Asking the Right Questions Before You Get Started

Ask your powder supplier for the curing and application specifics. This will help you decide on the basic system you would like to implement. Not all powders are the same though many are similar. Remember cure time is part temperature at cure time. The heating up of the metal does not technically count as cure time.

Your Process Decides Basic Equipment Selection

Once you know your proposed finish process, you can easily decide which equipment is right for you and your customers. Finishing can be broken down into three basic elements which help inform you on what sort of equipment you’ll be installing:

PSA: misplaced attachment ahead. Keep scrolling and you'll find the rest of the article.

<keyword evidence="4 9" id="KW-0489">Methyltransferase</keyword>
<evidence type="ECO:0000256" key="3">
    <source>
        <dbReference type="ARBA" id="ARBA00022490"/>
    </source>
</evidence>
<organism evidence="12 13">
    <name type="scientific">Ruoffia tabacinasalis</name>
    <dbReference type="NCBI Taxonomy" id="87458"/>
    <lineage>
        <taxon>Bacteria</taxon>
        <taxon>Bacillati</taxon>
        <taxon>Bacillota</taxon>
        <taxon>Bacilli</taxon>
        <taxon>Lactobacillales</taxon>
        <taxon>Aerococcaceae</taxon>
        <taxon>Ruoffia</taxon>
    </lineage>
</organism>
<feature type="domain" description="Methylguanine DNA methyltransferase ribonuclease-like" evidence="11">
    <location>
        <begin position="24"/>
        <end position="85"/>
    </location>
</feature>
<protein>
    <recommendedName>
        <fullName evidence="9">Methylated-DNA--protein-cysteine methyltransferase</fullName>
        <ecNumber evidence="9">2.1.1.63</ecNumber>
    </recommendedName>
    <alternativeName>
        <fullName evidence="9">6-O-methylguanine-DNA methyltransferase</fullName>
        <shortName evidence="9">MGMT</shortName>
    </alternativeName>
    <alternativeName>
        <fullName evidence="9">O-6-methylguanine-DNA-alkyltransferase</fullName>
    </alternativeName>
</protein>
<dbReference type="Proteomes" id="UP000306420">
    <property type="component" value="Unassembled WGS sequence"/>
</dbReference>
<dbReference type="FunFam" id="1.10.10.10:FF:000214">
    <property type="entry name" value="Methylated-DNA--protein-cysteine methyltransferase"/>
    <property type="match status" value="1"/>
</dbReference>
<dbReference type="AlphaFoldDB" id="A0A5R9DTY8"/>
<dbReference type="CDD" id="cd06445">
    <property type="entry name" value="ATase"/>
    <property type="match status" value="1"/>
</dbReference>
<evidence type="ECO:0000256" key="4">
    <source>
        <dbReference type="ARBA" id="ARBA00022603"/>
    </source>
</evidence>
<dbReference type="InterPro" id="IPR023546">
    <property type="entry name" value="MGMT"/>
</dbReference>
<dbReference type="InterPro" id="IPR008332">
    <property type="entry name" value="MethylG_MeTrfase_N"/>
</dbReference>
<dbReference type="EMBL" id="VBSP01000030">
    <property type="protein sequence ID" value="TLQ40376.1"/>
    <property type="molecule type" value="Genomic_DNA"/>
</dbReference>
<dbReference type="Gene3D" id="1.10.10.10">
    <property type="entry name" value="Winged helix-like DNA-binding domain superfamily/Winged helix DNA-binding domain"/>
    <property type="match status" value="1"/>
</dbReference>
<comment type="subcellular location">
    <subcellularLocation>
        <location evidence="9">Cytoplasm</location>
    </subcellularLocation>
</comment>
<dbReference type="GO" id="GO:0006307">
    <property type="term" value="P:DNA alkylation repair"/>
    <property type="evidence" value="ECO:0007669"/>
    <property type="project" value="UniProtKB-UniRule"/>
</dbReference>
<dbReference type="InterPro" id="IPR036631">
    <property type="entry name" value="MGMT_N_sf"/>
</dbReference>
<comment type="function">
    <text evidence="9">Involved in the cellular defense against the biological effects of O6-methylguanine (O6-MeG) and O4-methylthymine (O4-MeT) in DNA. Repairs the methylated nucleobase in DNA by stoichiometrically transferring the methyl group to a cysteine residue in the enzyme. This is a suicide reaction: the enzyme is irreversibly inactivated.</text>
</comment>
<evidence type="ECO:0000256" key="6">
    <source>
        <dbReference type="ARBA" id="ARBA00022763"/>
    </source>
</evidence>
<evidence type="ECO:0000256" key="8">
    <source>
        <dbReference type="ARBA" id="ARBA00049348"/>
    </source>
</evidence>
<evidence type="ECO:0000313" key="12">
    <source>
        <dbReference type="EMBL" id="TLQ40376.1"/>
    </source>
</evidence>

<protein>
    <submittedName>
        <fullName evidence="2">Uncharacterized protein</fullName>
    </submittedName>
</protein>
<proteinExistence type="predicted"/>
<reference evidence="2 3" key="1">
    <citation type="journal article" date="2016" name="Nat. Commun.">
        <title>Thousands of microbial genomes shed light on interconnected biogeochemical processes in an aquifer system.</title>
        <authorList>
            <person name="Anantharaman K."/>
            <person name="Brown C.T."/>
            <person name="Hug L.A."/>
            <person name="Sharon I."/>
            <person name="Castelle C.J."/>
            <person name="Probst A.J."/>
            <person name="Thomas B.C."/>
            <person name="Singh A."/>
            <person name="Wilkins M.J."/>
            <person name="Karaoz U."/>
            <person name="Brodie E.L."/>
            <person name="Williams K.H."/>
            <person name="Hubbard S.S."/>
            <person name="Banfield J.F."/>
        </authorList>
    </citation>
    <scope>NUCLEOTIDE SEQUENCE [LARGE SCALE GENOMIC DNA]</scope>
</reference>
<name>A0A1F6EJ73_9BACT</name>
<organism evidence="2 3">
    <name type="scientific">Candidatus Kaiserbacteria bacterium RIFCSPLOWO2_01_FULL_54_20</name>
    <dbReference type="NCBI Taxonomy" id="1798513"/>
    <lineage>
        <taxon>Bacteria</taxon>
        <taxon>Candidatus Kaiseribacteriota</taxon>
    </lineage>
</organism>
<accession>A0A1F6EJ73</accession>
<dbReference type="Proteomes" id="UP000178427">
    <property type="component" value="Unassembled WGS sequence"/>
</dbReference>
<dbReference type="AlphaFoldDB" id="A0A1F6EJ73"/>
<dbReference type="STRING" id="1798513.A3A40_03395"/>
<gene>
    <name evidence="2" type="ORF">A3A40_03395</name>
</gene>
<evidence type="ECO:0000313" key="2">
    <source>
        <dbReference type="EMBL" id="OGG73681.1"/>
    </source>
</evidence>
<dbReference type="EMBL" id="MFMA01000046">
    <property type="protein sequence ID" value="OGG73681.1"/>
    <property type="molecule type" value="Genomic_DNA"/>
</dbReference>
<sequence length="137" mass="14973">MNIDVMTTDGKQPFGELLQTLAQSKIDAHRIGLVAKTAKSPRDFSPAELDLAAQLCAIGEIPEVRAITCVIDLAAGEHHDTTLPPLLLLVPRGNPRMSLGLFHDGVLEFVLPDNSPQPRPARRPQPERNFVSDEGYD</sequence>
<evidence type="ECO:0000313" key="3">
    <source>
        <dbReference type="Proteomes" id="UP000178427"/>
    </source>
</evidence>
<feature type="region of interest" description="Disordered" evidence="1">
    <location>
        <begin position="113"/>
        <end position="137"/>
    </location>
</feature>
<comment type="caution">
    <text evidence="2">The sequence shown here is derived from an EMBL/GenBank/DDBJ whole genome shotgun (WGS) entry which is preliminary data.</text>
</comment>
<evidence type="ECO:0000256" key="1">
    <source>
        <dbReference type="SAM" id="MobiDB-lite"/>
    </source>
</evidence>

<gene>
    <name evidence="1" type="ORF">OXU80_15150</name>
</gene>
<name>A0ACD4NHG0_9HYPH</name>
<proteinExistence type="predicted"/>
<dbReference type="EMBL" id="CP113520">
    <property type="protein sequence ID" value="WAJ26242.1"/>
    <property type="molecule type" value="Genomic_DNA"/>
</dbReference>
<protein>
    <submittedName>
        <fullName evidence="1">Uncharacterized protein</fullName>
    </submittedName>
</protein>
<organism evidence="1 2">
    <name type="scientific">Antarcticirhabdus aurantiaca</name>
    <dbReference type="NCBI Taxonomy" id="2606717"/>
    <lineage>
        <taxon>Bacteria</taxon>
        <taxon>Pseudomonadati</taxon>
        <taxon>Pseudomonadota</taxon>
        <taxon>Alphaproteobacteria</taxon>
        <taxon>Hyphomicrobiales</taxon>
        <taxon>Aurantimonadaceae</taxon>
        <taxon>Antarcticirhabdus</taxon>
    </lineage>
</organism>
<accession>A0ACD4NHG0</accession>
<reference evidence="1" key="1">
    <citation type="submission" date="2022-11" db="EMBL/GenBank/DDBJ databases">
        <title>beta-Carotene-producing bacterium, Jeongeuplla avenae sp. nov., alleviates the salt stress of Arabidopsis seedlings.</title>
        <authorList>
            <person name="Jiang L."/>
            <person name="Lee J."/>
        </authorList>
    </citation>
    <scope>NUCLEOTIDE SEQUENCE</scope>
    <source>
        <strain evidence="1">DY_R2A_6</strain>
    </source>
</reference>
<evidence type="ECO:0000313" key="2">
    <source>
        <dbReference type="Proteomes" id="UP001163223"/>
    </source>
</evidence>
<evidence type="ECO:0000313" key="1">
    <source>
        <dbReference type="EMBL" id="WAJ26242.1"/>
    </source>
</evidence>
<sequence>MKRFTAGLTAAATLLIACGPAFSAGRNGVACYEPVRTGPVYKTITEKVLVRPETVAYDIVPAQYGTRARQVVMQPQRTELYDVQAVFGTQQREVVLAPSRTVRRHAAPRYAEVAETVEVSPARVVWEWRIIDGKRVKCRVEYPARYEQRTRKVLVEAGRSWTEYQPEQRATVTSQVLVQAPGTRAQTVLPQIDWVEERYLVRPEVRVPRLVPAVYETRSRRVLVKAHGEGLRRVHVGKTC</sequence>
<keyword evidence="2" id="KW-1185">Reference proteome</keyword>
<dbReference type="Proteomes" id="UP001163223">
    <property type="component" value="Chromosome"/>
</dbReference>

Metal Preparation – sand-blast, cleaning, solvent wiping, pretreating, and/or drying

Application – hand-spray, multiple coats, automatic spray, and/or possible priming

Curing – batch oven, conveyor oven, and/or IR oven

We have a lot to talk about in future articles, including pretreatment selection, powder chemistry and equipment selection, but suffice to say, having the finishing details first helps with the more expensive equipment decisions later.

Need help? Please give one of our systems specialists a call today, or check out our Resources page for more educational information on coating equipment, powder coating and more.

 

Bringing Your Powder Coating In-House

We’ve already covered many of the advantages powder coating has over liquid paint: how it can cost you significantly less and is more durable all while being a cleaner and safer process. This time we will discuss when manufacturers are outsourcing their finishing to a job shop and are deciding whether or not to bring their powder coating in-house.